As I suspected the acoustics were a problem and Jansons – the narrator calls him ‘a perfectionist’ – spent time trying to find the optimal spot for the Papal seat. He wasn’t best pleased with the space and once rehearsals were under way he decided to move the horns and woodwinds around to improve the balance. For some reason this documentary doesn’t offer a PCM stereo option – I couldn’t select it – so it’s difficult to compare the rehearsal excerpts with the performance itself.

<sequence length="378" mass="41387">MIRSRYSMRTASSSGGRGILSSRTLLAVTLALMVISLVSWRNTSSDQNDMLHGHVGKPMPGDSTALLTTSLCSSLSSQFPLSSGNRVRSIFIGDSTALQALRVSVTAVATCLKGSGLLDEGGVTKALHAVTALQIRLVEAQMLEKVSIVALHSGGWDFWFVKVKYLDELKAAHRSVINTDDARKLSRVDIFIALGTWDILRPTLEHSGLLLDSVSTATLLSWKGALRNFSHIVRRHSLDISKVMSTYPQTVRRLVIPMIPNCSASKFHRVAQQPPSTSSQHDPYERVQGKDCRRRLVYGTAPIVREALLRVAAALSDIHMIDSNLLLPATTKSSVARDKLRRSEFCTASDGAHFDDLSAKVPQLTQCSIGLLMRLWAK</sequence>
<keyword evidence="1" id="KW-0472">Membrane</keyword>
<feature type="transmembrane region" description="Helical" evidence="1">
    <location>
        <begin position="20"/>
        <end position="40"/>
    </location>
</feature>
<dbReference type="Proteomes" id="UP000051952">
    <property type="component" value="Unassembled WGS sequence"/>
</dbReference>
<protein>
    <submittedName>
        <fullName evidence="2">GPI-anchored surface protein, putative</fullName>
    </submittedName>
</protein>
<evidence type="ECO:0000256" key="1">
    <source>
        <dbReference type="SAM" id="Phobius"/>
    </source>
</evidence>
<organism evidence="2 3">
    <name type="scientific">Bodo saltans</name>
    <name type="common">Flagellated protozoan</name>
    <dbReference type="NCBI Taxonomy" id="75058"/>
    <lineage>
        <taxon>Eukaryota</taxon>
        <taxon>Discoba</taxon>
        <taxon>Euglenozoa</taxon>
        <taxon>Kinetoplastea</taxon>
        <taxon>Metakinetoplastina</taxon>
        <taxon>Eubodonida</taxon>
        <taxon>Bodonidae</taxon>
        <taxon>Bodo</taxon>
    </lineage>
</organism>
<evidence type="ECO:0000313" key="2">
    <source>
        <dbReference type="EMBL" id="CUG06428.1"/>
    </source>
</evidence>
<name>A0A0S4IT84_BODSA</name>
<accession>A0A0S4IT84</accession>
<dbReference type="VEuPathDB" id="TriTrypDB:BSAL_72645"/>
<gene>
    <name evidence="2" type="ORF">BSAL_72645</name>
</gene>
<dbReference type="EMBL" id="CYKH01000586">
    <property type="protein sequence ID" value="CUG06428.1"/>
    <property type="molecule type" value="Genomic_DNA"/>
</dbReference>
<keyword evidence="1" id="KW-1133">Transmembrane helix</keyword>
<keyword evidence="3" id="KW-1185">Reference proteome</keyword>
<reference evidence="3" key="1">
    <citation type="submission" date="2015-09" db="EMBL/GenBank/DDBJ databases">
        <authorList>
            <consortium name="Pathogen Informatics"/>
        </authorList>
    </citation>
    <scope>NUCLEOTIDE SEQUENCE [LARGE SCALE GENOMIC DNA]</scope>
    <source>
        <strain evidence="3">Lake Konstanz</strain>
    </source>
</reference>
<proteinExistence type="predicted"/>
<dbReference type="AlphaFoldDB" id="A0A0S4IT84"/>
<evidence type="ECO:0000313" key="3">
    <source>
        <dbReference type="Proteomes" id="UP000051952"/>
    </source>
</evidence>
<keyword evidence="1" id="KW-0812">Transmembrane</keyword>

The finished product is taken from a full dress rehearsal – attended by the Pope’s brother Georg Ratzinger – and the concert itself, both filmed on the same day. The orchestra and chorus were late arriving in Rome and I suspect they would have benefited from more rehearsal time. Certainly the normally elfin conductor looked rather drawn throughout, so perhaps it was a more stressful experience than usual.

Happily the sound and picture quality are up to current standards and the menu is easy to navigate. As a record of a major Vatican event this DVD has its appeal but as a musical one I’m afraid it’s a non-starter.

Dan Morgan